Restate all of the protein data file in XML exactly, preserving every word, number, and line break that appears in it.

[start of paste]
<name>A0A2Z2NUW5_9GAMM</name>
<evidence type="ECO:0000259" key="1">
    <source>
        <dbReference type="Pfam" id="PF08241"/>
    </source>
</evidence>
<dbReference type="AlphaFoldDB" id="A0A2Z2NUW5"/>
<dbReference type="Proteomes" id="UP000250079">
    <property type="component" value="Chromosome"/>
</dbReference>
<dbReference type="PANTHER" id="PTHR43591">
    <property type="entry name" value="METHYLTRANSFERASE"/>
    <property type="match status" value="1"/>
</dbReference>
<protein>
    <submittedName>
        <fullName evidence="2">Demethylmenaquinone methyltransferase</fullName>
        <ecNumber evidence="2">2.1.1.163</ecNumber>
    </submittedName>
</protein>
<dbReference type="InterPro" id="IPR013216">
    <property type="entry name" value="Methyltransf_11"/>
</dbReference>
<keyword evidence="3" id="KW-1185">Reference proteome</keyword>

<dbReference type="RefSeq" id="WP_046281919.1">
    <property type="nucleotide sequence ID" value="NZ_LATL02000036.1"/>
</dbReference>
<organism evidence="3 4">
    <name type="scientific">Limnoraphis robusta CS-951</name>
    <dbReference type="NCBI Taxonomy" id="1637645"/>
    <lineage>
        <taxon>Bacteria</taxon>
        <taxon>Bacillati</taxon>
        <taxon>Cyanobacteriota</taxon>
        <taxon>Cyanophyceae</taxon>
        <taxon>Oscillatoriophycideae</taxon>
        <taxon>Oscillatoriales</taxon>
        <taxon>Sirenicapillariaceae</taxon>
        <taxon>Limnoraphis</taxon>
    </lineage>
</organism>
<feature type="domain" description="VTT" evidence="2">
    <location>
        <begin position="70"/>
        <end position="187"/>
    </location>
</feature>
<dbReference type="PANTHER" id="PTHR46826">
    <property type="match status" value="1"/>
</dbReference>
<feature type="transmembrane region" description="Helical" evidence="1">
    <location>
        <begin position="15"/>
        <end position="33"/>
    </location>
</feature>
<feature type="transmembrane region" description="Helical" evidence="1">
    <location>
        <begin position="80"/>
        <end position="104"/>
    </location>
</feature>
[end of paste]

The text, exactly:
<name>A0A2Z2NUW5_9GAMM</name>
<evidence type="ECO:0000259" key="1">
    <source>
        <dbReference type="Pfam" id="PF08241"/>
    </source>
</evidence>
<dbReference type="AlphaFoldDB" id="A0A2Z2NUW5"/>
<dbReference type="Proteomes" id="UP000250079">
    <property type="component" value="Chromosome"/>
</dbReference>
<dbReference type="PANTHER" id="PTHR43591">
    <property type="entry name" value="METHYLTRANSFERASE"/>
    <property type="match status" value="1"/>
</dbReference>
<protein>
    <submittedName>
        <fullName evidence="2">Demethylmenaquinone methyltransferase</fullName>
        <ecNumber evidence="2">2.1.1.163</ecNumber>
    </submittedName>
</protein>
<dbReference type="InterPro" id="IPR013216">
    <property type="entry name" value="Methyltransf_11"/>
</dbReference>
<keyword evidence="3" id="KW-1185">Reference proteome</keyword>

<dbReference type="RefSeq" id="WP_046281919.1">
    <property type="nucleotide sequence ID" value="NZ_LATL02000036.1"/>
</dbReference>
<organism evidence="3 4">
    <name type="scientific">Limnoraphis robusta CS-951</name>
    <dbReference type="NCBI Taxonomy" id="1637645"/>
    <lineage>
        <taxon>Bacteria</taxon>
        <taxon>Bacillati</taxon>
        <taxon>Cyanobacteriota</taxon>
        <taxon>Cyanophyceae</taxon>
        <taxon>Oscillatoriophycideae</taxon>
        <taxon>Oscillatoriales</taxon>
        <taxon>Sirenicapillariaceae</taxon>
        <taxon>Limnoraphis</taxon>
    </lineage>
</organism>
<feature type="domain" description="VTT" evidence="2">
    <location>
        <begin position="70"/>
        <end position="187"/>
    </location>
</feature>
<dbReference type="PANTHER" id="PTHR46826">
    <property type="match status" value="1"/>
</dbReference>
<feature type="transmembrane region" description="Helical" evidence="1">
    <location>
        <begin position="15"/>
        <end position="33"/>
    </location>
</feature>
<feature type="transmembrane region" description="Helical" evidence="1">
    <location>
        <begin position="80"/>
        <end position="104"/>
    </location>
</feature>